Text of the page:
Although most delegations were prepared to accept the chairman’s text as a basis for further negotiations, the new Bush administration conducted an interagency review and found 37 serious problems with the document. U.S. officials argued that the draft protocol would be ineffective in catching violators, create a false sense of security, impose undue burdens on the U.S. pharmaceutical and biotechnology industries, and could compromise government biodefense secrets. Other delegations countered that the protocol, though flawed, offered a reasonable balance between conducting on-site inspections intrusive enough to increase confidence in compliance and safeguarding legitimate national security and business information. Nevertheless, the United States declared that the draft protocol could not be salvaged and withdrew from the Ad Hoc Group negotiations on July 25, 2001. Although other countries considered proceeding with the talks without the United States, they quickly rejected this option. Instead, the mandate of the Ad Hoc Group was preserved so that the negotiations could potentially resume at a later date, after a change in the political climate.
The next opportunity for progress came in November 2001, during the Fifth Review Conference of the BWC in Geneva. On the first day of the meeting, John Bolton, the head of the U.S. delegation and Under Secretary of State for Arms Control and International Security, accused six states of violating the BWC: Iran, Iraq, Libya, and North Korea (all parties to the BWC); Syria (which has signed but not ratified); and Sudan (which has neither signed nor ratified). Bolton said that additional unnamed member states were also violating the convention and insisted that the review conference address the problem of noncompliance.
As an alternative to the BWC Protocol, which Bolton bluntly stated was “dead, and is not going to be resurrected,” the United States offered an “alternatives package” of nine voluntary measures that could be implemented through national legislation or by adapting existing multilateral mechanisms. They include:
- Criminalizing the acquisition and possession of biological weapons
- Restricting access to dangerous microbial pathogens and toxins
- Supporting the World Health Organization’s (WHO’s) global system for disease surveillance and control
- Establishing an ethical code of conduct for scientists working with dangerous pathogens
- Contributing to an international team that would provide assistance in fighting outbreaks of infectious disease
- Strengthening an existing UN mechanism for conducting field investigations of alleged biological weapons use so that BWC member states would be required to accept investigations on their territory.
Several delegations welcomed the U.S. package but suggested that it did not go far enough and that some type of legally binding agreement among BWC member states would be necessary. On the last day of the conference, however, the United States insisted that the mandate of the Ad Hoc Group be terminated, thereby eliminating the sole forum for negotiating multilateral measures to strengthen the treaty. Because preserving the Ad Hoc Group’s mandate had long been a bottom line for many delegations, the U.S. proposal prevented the consensus needed to adopt a politically binding Final Declaration. In a desperate bid to prevent the BWC Review Conference from failing completely, chairman Tóth suspended the meeting for a year.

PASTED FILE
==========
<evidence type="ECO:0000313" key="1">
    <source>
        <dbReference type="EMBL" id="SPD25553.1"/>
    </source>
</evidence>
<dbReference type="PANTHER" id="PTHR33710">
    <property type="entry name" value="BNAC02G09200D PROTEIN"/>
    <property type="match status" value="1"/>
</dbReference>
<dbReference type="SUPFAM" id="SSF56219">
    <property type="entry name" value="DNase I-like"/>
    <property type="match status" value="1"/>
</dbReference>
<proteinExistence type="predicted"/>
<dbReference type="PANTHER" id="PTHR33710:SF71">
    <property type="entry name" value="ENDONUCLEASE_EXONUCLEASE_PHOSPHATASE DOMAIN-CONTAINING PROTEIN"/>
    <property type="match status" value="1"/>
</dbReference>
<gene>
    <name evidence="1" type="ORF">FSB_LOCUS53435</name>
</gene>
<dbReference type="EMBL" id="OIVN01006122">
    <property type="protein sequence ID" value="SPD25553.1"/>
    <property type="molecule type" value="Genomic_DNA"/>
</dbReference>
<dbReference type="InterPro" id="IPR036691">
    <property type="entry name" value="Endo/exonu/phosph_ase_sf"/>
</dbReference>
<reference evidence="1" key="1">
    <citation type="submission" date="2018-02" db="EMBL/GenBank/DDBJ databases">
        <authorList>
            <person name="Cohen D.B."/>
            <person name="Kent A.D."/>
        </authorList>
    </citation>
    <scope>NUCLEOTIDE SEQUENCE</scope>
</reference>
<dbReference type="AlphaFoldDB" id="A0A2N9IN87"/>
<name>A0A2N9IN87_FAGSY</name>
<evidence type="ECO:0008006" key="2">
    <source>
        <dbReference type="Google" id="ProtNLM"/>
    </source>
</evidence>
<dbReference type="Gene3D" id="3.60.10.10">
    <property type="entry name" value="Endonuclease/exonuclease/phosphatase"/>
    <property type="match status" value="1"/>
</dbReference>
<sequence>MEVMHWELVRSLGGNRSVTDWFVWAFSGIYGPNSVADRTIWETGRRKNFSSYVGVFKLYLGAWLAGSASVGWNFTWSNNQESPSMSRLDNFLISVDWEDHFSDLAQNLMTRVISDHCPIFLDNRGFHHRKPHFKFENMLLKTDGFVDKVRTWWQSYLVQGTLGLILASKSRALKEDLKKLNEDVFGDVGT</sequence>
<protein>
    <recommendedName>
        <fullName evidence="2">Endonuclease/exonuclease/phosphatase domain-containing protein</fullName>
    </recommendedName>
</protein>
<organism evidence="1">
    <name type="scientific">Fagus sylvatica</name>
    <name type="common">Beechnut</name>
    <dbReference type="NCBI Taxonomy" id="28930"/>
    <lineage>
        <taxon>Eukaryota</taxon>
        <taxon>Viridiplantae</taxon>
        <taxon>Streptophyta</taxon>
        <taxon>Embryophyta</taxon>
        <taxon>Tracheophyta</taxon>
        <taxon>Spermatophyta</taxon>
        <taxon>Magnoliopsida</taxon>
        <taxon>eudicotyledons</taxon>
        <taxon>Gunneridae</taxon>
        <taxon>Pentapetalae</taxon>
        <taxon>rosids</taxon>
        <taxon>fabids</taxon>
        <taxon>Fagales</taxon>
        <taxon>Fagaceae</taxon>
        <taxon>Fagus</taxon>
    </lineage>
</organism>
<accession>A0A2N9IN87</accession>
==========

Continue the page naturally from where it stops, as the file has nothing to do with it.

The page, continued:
The Review Conference will reconvene in Geneva on November 11, 2002. Whether progress can be achieved before the conference resumes remains to be seen. One problem is that the United States continues to resist any formal multilateral agreements, creating a split between Washington and other Western countries. Moreover, without the Ad Hoc Group, no multilateral forum exists to negotiate the ideas in the U.S. alternatives package. During the period preceding the resumption of the conference, it will be important for the participating states to hammer out their differences; creative thinking will be needed to find a way out of the current impasse.
The U.S. alternatives package
The Bush administration’s current approach to strengthening the BWC, which emphasizes voluntary national measures, may have some benefit in reducing the threat of bioterrorism, but it will not be sufficient to address the problem of state-level noncompliance. There are ways, however, in which the U.S. proposals could be improved.
The first set of measures proposed by the United States relates to Article IV of the BWC, which deals with national implementation. This article requires each member state, in accordance with its constitutional processes, to take any necessary steps to prohibit and prevent the activities banned by the BWC on its territory or anywhere under its jurisdiction. Because Article IV is vaguely worded, it has been interpreted in various ways, and few of the 144 BWC member states have enacted domestic implementing legislation imposing criminal penalties on individuals who engage in illicit biological weapons activities. Not until 1989 did the United States develop its own implementing legislation, the Biological Weapons Antiterrorism Act, which imposes criminal penalties up to life imprisonment, plus fines, for anyone who acquires a biological weapon or assists a foreign state or terrorist organization in doing so.
Under the new U.S. proposal, the legislatures of BWC member states that have not already done so would adopt domestic legislation criminalizing the acquisition, possession, and use of biological weapons. As a key element of such laws, states would improve their ability to extradite biological weapons fugitives to countries prepared to assume criminal jurisdiction, either by amending existing bilateral extradition treaties to include biological weapons offenses, or by arranging to extradite for BW offenses even when a bilateral treaty is not in place with the country seeking extradition. In addition, BWC member states would commit to adopt and implement strict national regulations for access to particularly dangerous pathogens, along with guidelines for the physical security and protection of culture collections and laboratory stocks.